Your research found that one of the six core commitments of churches doing well with young people is that they excel at empathizing with them. What do you mean by that?
When we talk about empathy, we mean feeling with young people. Empathy is sitting on the curb of a young person’s life, celebrating their dreams, and grieving over their despair. Instead of judging young adults today as “lazy” or “entitled,” these churches recognize that young people face particular challenges on their paths toward identity, belonging, and purpose, and they journey with them.
During our study, we met Ariana, a seventeen-year-old who had given up hope that her family could provide her with the sense of belonging she craved. The ongoing conflict between her divorced mom and dad consumed so much of their emotional energy that they had little left over for Ariana.
But through her church, Ariana came face-to-face with empathy in a human form. When Denise, who was a single mom, heard that Ariana had a weekend cheerleading competition and no parent would be attending, she came and sat in the stands. Ariana was so touched that she began texting prayer requests to Denise. The two started sharing meals together.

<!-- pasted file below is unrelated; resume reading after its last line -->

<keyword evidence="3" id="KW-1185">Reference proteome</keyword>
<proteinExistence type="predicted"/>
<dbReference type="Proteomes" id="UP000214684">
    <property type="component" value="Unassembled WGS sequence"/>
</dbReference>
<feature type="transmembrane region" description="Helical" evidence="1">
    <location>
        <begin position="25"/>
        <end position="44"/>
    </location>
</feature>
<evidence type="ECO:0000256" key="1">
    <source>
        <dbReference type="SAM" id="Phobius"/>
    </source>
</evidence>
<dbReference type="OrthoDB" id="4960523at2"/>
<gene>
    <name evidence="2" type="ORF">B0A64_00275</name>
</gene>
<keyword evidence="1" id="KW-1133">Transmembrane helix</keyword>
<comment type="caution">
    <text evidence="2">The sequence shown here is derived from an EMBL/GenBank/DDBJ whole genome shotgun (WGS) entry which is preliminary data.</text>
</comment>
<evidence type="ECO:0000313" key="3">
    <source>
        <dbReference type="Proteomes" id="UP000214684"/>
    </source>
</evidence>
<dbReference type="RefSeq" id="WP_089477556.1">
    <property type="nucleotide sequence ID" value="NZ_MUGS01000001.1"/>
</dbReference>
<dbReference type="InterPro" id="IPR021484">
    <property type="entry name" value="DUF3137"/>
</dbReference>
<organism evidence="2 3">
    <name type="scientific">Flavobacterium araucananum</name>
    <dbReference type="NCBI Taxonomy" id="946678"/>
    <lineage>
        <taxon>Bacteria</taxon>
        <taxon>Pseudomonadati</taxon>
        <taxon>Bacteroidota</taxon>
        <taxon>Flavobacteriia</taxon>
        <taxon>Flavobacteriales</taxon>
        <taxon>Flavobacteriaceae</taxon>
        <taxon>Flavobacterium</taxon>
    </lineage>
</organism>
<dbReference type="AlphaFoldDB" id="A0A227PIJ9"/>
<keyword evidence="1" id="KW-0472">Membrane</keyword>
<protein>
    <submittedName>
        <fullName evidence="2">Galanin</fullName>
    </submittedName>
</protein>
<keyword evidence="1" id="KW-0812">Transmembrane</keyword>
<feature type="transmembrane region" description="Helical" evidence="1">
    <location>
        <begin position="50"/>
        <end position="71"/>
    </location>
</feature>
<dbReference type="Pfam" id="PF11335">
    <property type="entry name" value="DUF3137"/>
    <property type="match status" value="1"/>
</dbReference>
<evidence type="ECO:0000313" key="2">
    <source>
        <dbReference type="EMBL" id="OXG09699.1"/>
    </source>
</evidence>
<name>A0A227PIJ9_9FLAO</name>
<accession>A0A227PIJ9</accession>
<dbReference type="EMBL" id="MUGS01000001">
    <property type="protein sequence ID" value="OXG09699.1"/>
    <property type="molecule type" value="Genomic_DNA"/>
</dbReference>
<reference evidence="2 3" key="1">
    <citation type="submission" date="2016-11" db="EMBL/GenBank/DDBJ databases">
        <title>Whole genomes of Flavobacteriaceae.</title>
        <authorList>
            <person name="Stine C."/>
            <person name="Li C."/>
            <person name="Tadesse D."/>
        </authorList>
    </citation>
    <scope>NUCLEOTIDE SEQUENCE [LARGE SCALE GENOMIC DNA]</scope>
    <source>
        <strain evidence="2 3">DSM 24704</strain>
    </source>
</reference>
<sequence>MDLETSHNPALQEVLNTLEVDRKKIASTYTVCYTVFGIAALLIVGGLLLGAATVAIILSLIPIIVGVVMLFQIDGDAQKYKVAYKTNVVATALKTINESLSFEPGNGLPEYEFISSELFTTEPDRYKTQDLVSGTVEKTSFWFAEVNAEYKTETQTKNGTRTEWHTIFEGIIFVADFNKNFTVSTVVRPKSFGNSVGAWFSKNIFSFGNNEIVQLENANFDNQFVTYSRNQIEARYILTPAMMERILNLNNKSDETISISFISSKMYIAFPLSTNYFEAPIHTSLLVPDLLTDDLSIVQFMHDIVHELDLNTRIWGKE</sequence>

When Ariana’s mom was unable to help her prepare for senior prom, Denise stepped in. She helped Ariana select a gown and came to her apartment that night to get ready for the big dance. While Ariana is quick to point to how Denise changed her, Denise is just as quick to describe how the simple step of showing up for Ariana’s cheerleading competition changed her life also.
The power of relational warmth was somewhat of a surprise in your study. What was so surprising about it?
The top phrase young people used to describe these churches was “like family.” They talked about “being real” and “being myself here.” What they didn’t talk about was how cool or hip their church may (or may not) have been. Sure, some of these churches were pretty cool, but what we learned from young people is that warm is the new cool. Experiencing a welcoming community that’s like a family turns out to matter more.